Preferred embodiments also provide for a protective frame for the pad, as discussed further below, which may be omitted if desired. Lift points are also useful for lifting and moving the pad from one location to another. These can be in the form of J-hooks, D-rings, steel pins in channels or the like. An embodiment generally provides for four or more lift hardware devices. Fiberglass can also be an insulator and adding metal for static dissipation may be preferred. A metal strap is one example of such a static dissipation device, and here another embodiment provides for production of a static dissipation device that is less expensive by providing a steel plate on the top surface of the pad. The metal device can take any form as long as it assists in dissipating static. Embodiments also provide for a non-slip surface and reflective safety tape.
The pad is lightweight but is rigid and is resistant to bending when a heavy concentrated load is placed upon it. The mat is resistant to degradation by chemicals and water. The pads have high compressive strength, flexural strength, can be used in poor soil conditions and last longer than hardwood or steel, that may have a lifespan of over twenty years.EXAMPLES
The following is provided by way of example and not intended as a limitation of the scope of the invention.
Example of High Load Pad
For these large structural mats, a sandwich construction is used. A pad 10 in use supporting equipment is shown in
The reinforcement providing strength and stiffness in this example are E-glass fiberglass fabrics in this example, electrical grade. These are available in a number of forms with different combinations of fibers running in different directions. The glass fibers may be woven or stitched into the fabrics and there are a variety of weaving patterns. The pads or mats in this example use two fiberglass fabrics. One is highly directional with fibers primarily in the 0° direction for resisting the bending loads across the span. The second is a triaxial fabric with fibers in the ±45° directions for in-plane shear and fibers in 90° direction for a balance of properties. The direction may be varied, with examples using 0, 45, −45, 90. As can be appreciated here, one set of fiberglass web may have fiber in a different direction from the second set and material may have fiber in multiple directions.
These fabrics are used in the external facesheets and the internal core. For the facesheets, preferred parameters are:
Skin thickness ⅜″-1″
Skin modulus of elasticity 2,500,000 psi-4,000,000 psi
Skin tensile strength 35,000 psi-55,000 psi
Skin in plane shear strength 5,000 psi-25,000 psi
A fiber reinforced core is provided. In this example, fiberglass fabrics are wrapped around the foam pieces to create the core sections. The fibers are located at angles to provide the desired shear properties. The fibers are located at angles to provide the desired shear properties. Depending on how the fabric is wrapped, angles in this example can be varied from 25° to 65°, with the typical angle being ±45° angles since this attains the highest shear properties. After these fibers are infused with resin, they form very strong and stiff shear webs for the sandwich cross-section. The fiber in the core is in a vertical plane, whereas the fiber in the facesheets is in the horizontal plane. The width of the core sections determines the spacing of the webs. The closely spaced webs provide very good crushing resistance to concentrated loads. There is no local skin deflection since the skins are so well supported by the webs. The redundancy of the multiple webs provides improved damage tolerance over thick, wider-spaced webs. The foam is closed cell so it does not absorb water. These constituent materials are joined together in the molding process so that the pad is one integral piece.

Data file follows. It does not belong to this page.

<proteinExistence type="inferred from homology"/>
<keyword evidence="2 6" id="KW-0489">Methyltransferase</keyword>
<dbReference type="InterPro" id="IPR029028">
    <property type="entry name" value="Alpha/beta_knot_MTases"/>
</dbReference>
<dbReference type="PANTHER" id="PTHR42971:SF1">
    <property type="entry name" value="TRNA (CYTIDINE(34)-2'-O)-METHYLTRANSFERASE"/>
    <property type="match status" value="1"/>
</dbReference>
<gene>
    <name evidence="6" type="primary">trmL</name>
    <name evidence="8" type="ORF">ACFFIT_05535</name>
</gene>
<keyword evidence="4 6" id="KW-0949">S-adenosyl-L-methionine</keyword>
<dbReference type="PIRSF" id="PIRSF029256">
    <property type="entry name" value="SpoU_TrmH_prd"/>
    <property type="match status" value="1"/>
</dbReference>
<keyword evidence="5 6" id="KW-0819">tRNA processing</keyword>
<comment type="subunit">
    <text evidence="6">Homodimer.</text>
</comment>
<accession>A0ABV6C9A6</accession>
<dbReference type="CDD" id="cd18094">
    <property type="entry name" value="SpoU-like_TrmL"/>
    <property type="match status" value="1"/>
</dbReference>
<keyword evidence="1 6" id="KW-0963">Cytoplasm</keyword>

For the internal core, preferred values for these examples are:
The resin holds the fiberglass together as a composite material and in this case is vinyl ester, but can for example also be polyester or epoxy. The vinyl ester has an optimum combination of good structural properties, excellent molding properties, excellent durability, superior moisture resistance and has a Class 2 fire retardant rating per the flame spread index of ASTM E-84. Pigment can be added to the resin to provide a color.
The pads may have but do not require a protective frame perimeter which can be made of any material which will protect the pad, such as plastic, aluminum, steel, other metal or the like. (Crawler crane mats for example typically may not have a steel frame as they are not moved frequently so do not need the additional protection from handling.) In one example the protective frame is steel. This frame protects the structural fiberglass pad from handling or transport damage. The frame may provide a location for attaching or connecting lift points. The fiberglass pad is typically molded inside the frame. It is an option to add the frame to the fiberglass pad after it is molded.
To provide for mechanically assisted lifting of these large pads, lift points may be added to the frame. There are typically four lift points per pad. Many types of features can be used. The typical lift points are J-hooks, D-rings and Stack &Pin tubes. Stack & Pin tubes are steel box tubing with a welded clevis on top. When the pads are stacked upon each other, a pin is inserted through the tube of the upper pad and clevis of the lower pad so the pads are held together.